• No tengo idea. No conozco a los jugadores masculinos. Sólo sigo fútbol femenino. (I have no idea. I don’t know any of the male players. I only follow women’s football.)
  • Ni idea. Todos son muy talentosos. (No clue. They are all so talented.)

9. Quién sabe

If you want a flippant and dismissive way to express your ignorance in Spanish, this answer is for you. Quién sabe (Who knows) is a good thing to say when you don’t actually care about the answer.

  • ¿Qué raza de caballo es esa? (What breed of horse is that?) 
  • Quién sabe. Todos los caballos me parecen iguales. (Who knows. All horses look alike to me.)

10. Déjame ver y te aviso

We can’t end our list without including a professional way to say “I don’t know” in Spanish. 

We often talk about using formal language if you speak Spanish in the workplace. This is another case in which it pays off to be a professional with your language. At work, instead of simply admitting that you don’t know something, it sounds better to take responsibility for finding an answer.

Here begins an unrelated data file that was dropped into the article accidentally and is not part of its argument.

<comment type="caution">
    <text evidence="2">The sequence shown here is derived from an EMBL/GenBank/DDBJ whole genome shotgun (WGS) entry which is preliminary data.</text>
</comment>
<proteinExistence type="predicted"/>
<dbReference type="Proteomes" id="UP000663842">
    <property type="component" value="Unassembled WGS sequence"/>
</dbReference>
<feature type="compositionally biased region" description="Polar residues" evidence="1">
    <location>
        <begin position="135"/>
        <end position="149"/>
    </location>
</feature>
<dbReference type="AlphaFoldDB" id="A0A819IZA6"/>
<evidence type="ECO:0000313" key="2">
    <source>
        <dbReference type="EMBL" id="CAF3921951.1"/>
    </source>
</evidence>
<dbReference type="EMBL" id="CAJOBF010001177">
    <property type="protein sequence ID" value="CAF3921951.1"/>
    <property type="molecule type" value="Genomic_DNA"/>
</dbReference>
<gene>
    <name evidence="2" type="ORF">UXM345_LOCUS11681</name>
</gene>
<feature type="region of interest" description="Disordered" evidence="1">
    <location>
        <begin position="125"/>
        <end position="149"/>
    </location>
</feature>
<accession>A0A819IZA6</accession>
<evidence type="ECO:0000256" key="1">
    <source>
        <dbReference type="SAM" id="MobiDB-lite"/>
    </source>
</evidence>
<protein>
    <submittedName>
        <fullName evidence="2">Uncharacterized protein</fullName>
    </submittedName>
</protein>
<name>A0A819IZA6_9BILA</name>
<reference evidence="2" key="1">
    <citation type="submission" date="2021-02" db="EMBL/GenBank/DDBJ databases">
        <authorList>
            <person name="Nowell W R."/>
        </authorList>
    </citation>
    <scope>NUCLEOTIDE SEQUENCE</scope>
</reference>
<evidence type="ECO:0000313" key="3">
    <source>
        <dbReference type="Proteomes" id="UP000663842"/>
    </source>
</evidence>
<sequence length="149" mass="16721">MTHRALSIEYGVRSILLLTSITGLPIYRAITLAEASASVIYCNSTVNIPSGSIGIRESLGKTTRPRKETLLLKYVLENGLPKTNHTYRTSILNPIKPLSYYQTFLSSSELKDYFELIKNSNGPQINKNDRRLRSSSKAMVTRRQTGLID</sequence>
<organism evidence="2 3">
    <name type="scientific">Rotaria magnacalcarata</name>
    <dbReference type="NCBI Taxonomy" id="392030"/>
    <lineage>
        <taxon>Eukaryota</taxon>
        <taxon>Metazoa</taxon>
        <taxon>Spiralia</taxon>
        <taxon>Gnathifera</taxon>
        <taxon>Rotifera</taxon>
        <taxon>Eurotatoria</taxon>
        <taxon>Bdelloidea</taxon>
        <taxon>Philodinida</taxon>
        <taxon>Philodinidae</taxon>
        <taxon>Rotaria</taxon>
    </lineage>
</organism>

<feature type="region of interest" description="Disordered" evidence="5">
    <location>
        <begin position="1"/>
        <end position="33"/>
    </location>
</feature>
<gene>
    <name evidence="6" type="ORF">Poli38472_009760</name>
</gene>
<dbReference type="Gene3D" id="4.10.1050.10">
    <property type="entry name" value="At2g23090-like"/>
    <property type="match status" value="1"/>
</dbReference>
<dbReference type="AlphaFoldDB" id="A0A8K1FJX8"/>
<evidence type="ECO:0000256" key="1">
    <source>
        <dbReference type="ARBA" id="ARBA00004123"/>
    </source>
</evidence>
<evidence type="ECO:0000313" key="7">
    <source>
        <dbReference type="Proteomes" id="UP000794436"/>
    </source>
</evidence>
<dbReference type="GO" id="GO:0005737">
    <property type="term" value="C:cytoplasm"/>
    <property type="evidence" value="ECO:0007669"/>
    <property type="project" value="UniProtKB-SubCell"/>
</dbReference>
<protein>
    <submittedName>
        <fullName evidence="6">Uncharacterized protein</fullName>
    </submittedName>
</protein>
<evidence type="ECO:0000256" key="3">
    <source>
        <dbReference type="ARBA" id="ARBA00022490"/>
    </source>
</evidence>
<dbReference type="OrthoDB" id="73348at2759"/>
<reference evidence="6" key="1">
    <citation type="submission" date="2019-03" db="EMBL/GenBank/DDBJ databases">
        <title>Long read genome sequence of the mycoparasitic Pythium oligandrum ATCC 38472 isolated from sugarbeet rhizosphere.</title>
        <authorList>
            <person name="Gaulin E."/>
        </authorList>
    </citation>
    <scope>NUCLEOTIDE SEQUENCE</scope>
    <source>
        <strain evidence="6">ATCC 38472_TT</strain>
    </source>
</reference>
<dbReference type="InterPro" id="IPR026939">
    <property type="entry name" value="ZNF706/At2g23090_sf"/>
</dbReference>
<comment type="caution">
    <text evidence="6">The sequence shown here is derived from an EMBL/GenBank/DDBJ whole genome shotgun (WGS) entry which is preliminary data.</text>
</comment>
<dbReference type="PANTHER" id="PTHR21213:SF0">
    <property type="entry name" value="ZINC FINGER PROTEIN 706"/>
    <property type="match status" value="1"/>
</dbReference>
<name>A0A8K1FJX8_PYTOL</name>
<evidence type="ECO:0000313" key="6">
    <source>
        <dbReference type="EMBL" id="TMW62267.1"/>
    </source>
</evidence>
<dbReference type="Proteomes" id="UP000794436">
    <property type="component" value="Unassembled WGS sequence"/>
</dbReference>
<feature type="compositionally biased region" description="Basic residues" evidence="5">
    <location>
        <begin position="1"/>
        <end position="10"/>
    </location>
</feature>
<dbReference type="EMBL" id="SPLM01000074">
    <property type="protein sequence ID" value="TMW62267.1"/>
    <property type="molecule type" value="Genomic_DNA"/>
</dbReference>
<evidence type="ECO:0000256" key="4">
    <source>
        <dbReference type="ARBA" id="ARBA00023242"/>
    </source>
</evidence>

• ¿Está terminado el gran proyecto para poder presentarlo en la conferencia? (Is the huge project finished so I can present it at the conference?)
  • Déjame ver y te aviso. (Let me find out and I’ll let you know.)

Express yourself clearly…or not

Whether ending an uncomfortable conversation quickly or saving your professional reputation, it’s useful to know a few different ways to say “I don’t know” in Spanish. 

As a beginning Spanish speaker, it’s hard to say the right thing. You may not have the vocabulary to express yourself the way you do in your native language. Using these ten phrases, you can choose to be either extremely direct or politely evasive. 

Whatever the situation requires, you have a few options to respond. Which of the phrases do you think will be the most useful for you?

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Alison Maciejewski Cortez

Alison Maciejewski Cortez is Chilean-American, born and raised in California. She studied abroad in Spain, has lived in multiple countries, and now calls Mexico home. She believes that learning how to order a beer in a new language reveals a lot about local culture. Alison speaks English, Spanish, and Thai fluently and studies Turkish. Her consulting business takes her around the world and she is excited to share language tips as part of the Lingoda team. Follow her culinary and cultural experiences on Twitter.

Alison Maciejewski Cortez